Joe Biney, from Ghana, has been volunteering with Mercy Ships since 1991

The Africa Mercy has meeting and work spaces as well as berths for an average crew of 400 from up to 50 nations serving onboard at any given time. The 16,500-ton vessel has had over 10,000 crew from over 90 countries serve onboard since its deployment in 2007. The 481 berths include 24 family cabins, 29 cabins for couples, and shared and single cabins for individual occupants.

Born in Ghana, Joe Biney has been volunteering with Mercy Ships since 1991. He serves onboard with his wife Agnes and two children Josie and Caleb.

Currently Joe serves as Third Engineer.  He and his team of engineers power the Africa Mercy from the Engine Room.  

Joe previously served on two of the former Mercy Ships:  the Anastasis and the Caribbean Mercy and says he first heard about Mercy Ships through his brother Rev. Faithful Biney, also from Ghana who was one of the early pioneers of the first Mercy Ship, Anastasis in Greece during the very early days.  Faithful had served in the engine room onboard as well.

“Originally, I joined the Anastasis from an Accounting background. I had previously worked with the Ghana Port and Harbours Authority from 1988 – 1990 in the accounting department. So when I applied, I was thinking I would serve in that way; but God had a different plan for me.”

“I wound up in the Engineering department where the need was even greater.  Knowing nothing about engines, I began to get training and my interest and passion in the engine room grew.  I was able to go through an apprenticeship programme onboard the ship which prepared me for my exams and went on to attain my Engineering Officers Certification through South Shields Marine College in the UK.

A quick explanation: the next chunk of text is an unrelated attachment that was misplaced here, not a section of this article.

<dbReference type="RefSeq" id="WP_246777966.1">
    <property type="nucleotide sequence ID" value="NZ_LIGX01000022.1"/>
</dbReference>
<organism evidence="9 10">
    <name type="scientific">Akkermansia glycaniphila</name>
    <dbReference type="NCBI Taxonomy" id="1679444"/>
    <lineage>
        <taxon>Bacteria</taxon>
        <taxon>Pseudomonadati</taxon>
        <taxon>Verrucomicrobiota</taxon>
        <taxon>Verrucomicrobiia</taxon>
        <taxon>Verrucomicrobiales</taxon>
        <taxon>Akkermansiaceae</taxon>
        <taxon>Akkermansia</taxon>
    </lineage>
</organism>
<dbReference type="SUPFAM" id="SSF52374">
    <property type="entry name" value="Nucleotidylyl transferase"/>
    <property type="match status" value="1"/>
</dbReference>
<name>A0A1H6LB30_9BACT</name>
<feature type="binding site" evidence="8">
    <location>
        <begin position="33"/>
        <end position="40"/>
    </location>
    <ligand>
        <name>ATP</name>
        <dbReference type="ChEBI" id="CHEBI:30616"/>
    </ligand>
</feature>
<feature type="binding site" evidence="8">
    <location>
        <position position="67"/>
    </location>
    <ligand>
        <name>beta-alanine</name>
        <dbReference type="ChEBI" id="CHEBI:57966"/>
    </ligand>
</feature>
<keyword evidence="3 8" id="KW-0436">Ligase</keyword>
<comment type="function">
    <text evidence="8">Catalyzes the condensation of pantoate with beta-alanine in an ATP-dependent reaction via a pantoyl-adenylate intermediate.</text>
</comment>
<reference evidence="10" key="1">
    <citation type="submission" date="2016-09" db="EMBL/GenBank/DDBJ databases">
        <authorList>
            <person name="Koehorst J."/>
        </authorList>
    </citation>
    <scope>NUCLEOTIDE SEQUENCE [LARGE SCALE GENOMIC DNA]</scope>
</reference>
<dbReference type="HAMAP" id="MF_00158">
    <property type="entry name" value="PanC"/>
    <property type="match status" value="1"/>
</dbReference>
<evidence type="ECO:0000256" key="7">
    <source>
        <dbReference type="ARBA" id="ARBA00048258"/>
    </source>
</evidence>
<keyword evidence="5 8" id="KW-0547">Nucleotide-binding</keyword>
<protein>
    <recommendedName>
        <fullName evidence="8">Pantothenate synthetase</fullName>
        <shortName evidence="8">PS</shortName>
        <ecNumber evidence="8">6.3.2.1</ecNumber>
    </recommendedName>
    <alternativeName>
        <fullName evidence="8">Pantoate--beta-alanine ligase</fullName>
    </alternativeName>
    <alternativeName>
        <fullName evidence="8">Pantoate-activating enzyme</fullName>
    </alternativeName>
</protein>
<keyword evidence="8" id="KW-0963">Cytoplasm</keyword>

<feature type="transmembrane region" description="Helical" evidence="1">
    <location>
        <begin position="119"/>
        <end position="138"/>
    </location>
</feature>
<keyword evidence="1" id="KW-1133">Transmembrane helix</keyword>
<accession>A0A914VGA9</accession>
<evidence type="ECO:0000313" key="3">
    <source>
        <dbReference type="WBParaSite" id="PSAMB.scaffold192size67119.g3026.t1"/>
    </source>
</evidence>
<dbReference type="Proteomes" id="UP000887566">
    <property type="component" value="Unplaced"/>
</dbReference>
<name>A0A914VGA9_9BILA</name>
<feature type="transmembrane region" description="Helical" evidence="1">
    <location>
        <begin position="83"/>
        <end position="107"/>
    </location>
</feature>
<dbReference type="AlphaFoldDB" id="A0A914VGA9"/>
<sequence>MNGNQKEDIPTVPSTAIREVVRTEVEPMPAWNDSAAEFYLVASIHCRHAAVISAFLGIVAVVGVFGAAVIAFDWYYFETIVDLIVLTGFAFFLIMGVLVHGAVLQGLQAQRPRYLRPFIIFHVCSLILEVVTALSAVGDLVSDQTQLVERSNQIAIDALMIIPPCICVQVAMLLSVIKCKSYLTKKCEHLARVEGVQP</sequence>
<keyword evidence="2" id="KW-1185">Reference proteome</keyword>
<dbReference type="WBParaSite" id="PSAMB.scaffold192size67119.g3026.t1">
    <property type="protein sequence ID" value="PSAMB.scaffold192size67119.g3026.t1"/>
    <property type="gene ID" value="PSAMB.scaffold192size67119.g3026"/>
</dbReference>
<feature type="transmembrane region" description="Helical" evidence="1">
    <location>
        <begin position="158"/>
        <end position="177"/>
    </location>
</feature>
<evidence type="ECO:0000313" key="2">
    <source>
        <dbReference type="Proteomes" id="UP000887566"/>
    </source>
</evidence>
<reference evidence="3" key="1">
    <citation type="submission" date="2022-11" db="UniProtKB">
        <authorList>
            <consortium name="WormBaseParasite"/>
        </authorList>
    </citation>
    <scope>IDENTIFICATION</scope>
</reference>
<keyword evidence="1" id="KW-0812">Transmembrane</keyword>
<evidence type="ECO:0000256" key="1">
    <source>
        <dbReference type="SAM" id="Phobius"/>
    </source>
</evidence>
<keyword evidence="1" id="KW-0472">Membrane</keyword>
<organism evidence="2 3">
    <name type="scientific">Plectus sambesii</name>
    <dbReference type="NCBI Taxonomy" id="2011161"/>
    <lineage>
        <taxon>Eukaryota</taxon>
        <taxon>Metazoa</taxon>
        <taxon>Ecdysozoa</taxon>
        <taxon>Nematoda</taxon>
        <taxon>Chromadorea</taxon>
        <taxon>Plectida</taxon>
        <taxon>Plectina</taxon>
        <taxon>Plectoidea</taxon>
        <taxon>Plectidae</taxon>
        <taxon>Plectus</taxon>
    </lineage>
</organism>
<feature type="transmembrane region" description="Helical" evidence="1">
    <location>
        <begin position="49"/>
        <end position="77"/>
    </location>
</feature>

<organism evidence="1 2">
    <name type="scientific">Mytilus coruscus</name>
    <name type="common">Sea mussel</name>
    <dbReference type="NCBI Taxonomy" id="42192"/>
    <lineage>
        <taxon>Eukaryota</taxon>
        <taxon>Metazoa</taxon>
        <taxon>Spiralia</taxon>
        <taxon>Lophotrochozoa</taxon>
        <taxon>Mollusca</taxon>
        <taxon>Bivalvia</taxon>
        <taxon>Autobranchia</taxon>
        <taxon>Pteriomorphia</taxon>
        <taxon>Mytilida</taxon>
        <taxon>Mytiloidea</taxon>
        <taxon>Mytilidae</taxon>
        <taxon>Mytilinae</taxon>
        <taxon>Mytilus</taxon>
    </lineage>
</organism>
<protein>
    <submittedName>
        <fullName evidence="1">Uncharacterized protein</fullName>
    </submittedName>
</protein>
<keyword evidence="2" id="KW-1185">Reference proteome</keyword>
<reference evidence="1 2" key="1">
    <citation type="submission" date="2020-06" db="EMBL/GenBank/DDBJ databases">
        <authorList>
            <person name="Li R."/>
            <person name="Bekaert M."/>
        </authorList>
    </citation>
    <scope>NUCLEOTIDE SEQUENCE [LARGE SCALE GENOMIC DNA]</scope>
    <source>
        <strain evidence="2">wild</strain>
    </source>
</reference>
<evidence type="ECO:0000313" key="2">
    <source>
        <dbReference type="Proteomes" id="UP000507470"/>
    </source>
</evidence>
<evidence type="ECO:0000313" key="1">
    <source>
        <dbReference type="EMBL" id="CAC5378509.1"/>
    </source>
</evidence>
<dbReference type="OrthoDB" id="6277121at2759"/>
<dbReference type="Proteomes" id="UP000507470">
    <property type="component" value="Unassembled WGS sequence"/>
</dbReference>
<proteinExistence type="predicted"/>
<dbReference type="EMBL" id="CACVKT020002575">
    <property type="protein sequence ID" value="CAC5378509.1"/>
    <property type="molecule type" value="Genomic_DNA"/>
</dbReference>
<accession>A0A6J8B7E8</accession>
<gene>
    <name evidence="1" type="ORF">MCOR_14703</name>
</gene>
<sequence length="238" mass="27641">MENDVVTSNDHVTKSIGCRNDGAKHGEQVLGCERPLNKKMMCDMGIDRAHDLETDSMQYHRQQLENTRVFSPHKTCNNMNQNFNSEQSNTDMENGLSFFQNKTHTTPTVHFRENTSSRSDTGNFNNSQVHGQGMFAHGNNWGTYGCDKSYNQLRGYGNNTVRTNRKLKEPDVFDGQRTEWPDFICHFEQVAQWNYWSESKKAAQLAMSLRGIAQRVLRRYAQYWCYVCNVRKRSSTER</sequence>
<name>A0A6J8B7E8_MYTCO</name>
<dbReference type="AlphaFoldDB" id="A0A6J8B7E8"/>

As you know it is difficult to raise support from Ghana, my home country As you can expect, it is difficult to raise support from Ghana, my home country but we are grateful for a few friends that the Lord brought into our lives who have been faithful in supporting our family over all these years.  Some we met on the ship and some we met outside the ship. Also, Mercy Ships has had a “Mercy Fund” for those from low income countries, thanks to a foundation and funding partners. And that has also helped us continue to serve,” states Joe.

“I am grateful to the Lord that what I do in the engine room is making a lasting impact on the lives of the forgotten poor we serve.  My life and my family have been greatly impacted too,” he says. Joe’s 18-year old son Caleb just graduated this past year from the ship’s Academy onboard, a school for children of the crew. He spent all of his schooling years onboard the ship.

Seafarers like Joe play a major part in delivering Mercy Ships medical capacity building and free surgery programmes. Without the generators in the Engine Room, there would be no lighting for the hospital, no power for the galley, and no air conditioning to keep the ship cool.

Joseph says: “With Mercy Ships, you are not on your own. You have support. On a commercial ship, you may be alone, but onboard with Mercy Ships, people are standing with you. These people become your brothers and sisters. They become your friends. In the engine room, we work as a team. We have one goal that we are all working to achieve—to make sure people get help.  It is a privilege and it is an opportunity… and it is an honour to serve with Mercy Ships.”

Interested to become a volunteer on board of the Africa Mercy too?

Every year over a thousand of volunteers from over 40 countries give their time and skills to serve on board our hospital ship, the Africa Mercy.